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(TreeHugger)   When the pandemic is but a distant memory, our homes will be bigger, have more outdoor social spaces, and tiny quarantine rooms in the attic next to the fire stairs   (treehugger.com) divider line
    More: Interesting, Kitchen, Rooms, Dining room, work station, big pantry, Thought, New Urbanism, Mind  
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548 clicks; posted to Geek » on 30 Jun 2020 at 5:20 AM (10 days ago)   |   Favorite    |   share:  Share on Twitter share via Email Share on Facebook



22 Comments     (+0 »)
 
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2020-06-30 5:25:02 AM  
If I was to do anything different, I would make a much larger pantry for food storage.
 
2020-06-30 5:26:24 AM  
And it will apparently a glorious day for the ceramic tile industry.
 
2020-06-30 5:35:34 AM  
No. None of these predictions are going to happen.
 
2020-06-30 5:51:29 AM  
I predict they will be considerably smaller.

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2020-06-30 6:28:51 AM  

Tom Marvolo Bombadil: I predict they will be considerably smaller.

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Yes, sweetie. The entire globe will die. God, out a sock in it.
 
2020-06-30 6:32:49 AM  

AAAAGGGGHHHH: No. None of these predictions are going to happen.


I think you will see more washrooms at the entrance. But that's about it.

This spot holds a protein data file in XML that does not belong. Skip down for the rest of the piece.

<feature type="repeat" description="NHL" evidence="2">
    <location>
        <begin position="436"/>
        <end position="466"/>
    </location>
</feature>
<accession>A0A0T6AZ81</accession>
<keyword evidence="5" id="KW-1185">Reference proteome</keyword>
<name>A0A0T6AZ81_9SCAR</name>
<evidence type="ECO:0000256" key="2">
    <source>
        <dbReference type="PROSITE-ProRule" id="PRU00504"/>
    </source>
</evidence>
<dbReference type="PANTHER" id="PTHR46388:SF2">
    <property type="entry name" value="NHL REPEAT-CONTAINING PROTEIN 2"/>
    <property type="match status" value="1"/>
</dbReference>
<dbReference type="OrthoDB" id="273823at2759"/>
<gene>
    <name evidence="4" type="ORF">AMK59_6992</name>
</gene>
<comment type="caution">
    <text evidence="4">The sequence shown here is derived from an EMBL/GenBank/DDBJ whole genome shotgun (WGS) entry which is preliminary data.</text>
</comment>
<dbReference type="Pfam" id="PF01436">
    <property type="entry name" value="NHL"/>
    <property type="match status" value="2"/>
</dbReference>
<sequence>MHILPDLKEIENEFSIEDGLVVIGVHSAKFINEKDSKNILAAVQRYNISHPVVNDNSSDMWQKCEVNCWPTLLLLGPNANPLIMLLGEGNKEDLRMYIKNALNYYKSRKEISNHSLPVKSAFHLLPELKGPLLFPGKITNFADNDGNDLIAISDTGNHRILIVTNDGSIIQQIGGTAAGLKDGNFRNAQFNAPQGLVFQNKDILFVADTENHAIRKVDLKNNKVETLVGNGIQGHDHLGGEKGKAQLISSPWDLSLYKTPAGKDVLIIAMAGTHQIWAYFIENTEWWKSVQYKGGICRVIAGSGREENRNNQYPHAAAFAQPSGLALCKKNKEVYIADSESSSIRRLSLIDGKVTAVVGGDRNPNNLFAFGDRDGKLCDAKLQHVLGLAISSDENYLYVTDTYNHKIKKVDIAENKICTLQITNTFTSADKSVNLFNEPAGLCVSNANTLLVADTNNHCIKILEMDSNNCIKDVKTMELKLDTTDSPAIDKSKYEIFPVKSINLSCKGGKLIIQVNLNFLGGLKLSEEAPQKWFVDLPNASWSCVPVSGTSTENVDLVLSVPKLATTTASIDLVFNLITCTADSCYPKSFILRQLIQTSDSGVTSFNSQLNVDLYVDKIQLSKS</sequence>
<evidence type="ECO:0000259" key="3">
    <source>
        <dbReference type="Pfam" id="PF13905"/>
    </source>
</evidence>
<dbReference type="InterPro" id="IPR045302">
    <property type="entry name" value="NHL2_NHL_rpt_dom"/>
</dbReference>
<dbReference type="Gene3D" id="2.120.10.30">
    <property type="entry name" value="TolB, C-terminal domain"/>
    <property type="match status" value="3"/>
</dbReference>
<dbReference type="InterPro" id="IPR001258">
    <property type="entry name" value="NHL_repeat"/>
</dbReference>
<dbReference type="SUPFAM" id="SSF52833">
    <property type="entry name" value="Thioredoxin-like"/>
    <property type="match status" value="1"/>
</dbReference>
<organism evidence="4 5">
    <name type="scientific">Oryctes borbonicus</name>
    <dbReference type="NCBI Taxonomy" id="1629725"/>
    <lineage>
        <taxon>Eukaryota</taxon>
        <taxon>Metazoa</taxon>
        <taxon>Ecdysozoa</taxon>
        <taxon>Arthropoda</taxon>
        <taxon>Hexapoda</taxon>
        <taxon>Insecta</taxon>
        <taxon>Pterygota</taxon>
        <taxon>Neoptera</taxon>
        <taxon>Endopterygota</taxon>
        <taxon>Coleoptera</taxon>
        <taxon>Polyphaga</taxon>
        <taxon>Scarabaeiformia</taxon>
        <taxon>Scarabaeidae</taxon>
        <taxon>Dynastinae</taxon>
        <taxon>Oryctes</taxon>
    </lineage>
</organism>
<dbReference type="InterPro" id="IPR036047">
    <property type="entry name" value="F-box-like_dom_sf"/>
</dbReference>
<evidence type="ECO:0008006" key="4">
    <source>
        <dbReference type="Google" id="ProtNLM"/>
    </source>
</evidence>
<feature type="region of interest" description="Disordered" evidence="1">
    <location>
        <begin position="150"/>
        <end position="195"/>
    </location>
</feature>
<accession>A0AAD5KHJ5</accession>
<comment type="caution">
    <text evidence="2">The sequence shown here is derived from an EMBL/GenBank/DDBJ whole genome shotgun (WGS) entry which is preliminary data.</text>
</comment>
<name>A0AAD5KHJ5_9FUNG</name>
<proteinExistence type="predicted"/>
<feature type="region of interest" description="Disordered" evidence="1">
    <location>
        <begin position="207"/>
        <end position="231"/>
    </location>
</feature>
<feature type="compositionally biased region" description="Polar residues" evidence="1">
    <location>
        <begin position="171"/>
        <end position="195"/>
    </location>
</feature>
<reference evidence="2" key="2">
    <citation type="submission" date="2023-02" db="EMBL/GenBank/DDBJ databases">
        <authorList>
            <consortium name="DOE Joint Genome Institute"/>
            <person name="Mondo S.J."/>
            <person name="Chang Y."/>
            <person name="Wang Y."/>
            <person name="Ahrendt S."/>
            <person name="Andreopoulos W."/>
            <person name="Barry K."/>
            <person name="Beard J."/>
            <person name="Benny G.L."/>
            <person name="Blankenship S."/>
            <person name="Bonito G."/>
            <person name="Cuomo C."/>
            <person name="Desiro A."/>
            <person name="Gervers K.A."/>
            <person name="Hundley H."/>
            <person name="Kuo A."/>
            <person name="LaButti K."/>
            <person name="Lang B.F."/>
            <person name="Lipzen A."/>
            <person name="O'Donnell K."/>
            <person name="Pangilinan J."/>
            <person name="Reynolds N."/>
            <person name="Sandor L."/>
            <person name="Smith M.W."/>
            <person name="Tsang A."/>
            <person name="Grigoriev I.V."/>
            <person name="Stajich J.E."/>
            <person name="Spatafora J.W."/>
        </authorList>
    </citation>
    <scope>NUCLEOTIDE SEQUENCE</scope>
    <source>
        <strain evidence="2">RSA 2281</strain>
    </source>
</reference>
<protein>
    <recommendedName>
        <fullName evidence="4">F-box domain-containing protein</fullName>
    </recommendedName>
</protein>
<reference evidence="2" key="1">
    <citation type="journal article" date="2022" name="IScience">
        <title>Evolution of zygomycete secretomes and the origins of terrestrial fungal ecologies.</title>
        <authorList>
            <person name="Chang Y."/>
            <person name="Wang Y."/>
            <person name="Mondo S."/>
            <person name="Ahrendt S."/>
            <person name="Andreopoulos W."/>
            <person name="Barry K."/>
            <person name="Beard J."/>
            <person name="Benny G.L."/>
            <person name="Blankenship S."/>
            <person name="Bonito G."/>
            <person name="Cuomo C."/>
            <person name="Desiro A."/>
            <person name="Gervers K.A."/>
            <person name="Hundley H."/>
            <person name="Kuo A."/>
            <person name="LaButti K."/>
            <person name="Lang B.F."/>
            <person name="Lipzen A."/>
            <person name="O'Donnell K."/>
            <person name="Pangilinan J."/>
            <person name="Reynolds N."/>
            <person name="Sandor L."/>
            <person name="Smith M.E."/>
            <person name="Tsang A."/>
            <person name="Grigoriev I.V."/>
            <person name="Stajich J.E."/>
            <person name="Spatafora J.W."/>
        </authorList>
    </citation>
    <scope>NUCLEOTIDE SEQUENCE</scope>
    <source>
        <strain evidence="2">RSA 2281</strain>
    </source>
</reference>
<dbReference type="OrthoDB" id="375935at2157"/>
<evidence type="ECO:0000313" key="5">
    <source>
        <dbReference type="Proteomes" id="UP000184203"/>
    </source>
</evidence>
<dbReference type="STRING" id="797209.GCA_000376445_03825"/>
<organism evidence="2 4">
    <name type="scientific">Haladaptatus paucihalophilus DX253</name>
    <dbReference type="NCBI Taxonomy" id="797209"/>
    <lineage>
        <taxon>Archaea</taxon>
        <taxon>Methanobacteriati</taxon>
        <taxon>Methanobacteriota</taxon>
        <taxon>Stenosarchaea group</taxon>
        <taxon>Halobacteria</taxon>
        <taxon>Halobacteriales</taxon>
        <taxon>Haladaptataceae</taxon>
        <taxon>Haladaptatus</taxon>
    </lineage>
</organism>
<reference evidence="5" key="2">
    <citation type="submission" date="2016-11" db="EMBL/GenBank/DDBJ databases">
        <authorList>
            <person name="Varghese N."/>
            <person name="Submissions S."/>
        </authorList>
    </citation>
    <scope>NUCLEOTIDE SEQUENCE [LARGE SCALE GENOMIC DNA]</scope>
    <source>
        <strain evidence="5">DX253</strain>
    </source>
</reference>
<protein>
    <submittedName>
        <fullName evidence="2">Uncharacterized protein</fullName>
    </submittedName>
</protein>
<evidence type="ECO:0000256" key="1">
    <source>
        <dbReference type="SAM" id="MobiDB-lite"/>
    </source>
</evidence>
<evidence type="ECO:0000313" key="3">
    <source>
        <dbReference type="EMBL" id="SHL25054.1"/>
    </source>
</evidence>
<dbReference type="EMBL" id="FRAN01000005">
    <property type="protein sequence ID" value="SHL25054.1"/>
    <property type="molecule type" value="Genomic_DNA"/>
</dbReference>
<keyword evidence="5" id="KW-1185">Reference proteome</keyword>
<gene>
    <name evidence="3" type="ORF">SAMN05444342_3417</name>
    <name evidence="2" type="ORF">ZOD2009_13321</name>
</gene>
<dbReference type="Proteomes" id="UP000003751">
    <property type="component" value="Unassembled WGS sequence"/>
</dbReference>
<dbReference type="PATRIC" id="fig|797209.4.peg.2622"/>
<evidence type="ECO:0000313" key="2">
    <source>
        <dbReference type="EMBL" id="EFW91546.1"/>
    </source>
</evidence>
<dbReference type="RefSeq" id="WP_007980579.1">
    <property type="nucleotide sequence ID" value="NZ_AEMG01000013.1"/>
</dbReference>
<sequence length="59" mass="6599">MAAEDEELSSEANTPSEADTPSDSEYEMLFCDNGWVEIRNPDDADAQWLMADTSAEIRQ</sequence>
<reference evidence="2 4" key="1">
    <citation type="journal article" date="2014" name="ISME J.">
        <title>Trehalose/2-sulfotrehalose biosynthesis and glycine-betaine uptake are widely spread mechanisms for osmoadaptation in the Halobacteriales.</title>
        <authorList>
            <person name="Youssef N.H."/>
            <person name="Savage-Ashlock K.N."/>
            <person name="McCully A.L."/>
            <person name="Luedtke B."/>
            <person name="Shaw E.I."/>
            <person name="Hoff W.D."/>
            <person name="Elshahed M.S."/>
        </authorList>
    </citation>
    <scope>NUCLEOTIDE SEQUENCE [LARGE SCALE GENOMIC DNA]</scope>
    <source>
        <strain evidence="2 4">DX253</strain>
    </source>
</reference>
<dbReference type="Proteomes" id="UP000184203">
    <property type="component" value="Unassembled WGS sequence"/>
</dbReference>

2020-06-30 6:47:56 AM  

LaChanz: If I was to do anything different, I would make a much larger pantry for food storage.


Part of my living room is now a pantry. And kitchen.  Sigh.
 
TWX [TotalFark]
2020-06-30 7:13:59 AM  
From TFA: We'll want offices with doors we can close. We'll want dedicated spaces for home schooling if we need to keep doing that. We'll want bigger pantries to hold the food we're now storing "just in case," and we'll want a place to exercise.That means we'll be seeking more square footage with a hybrid concept - part open (for cooking, eating and being entertained) concept, part closed-concept (for working, schooling, exercising).


This is basically what I have.  I live in a custom home built in the late 1970s, before the concept of the open floorplan grew out to ridiculous levels.  The living room, family room, dining room, library, and kitchen are not completely separated with doors, but they're distinct rooms requiring walking through open passageways to transition through.  It would be easy enough to turn these passageways into closable doors if needed, though would require some care to maintain HVAC air return.

Having this kind of space is nice, but for something the article doesn't really address, and that is variety through the day.  I have my choice of where I spend my time, both inside and out, and that helps break up the monotony of being home so much without the option for going out.  I'm not stuck in one room, and I'm not stuck in the same room as the rest of the family if I need a break.
 
2020-06-30 7:17:07 AM  
Firepits.  In this pandemic age, everyone I know is buying or building backyard firepits.
 
2020-06-30 7:20:55 AM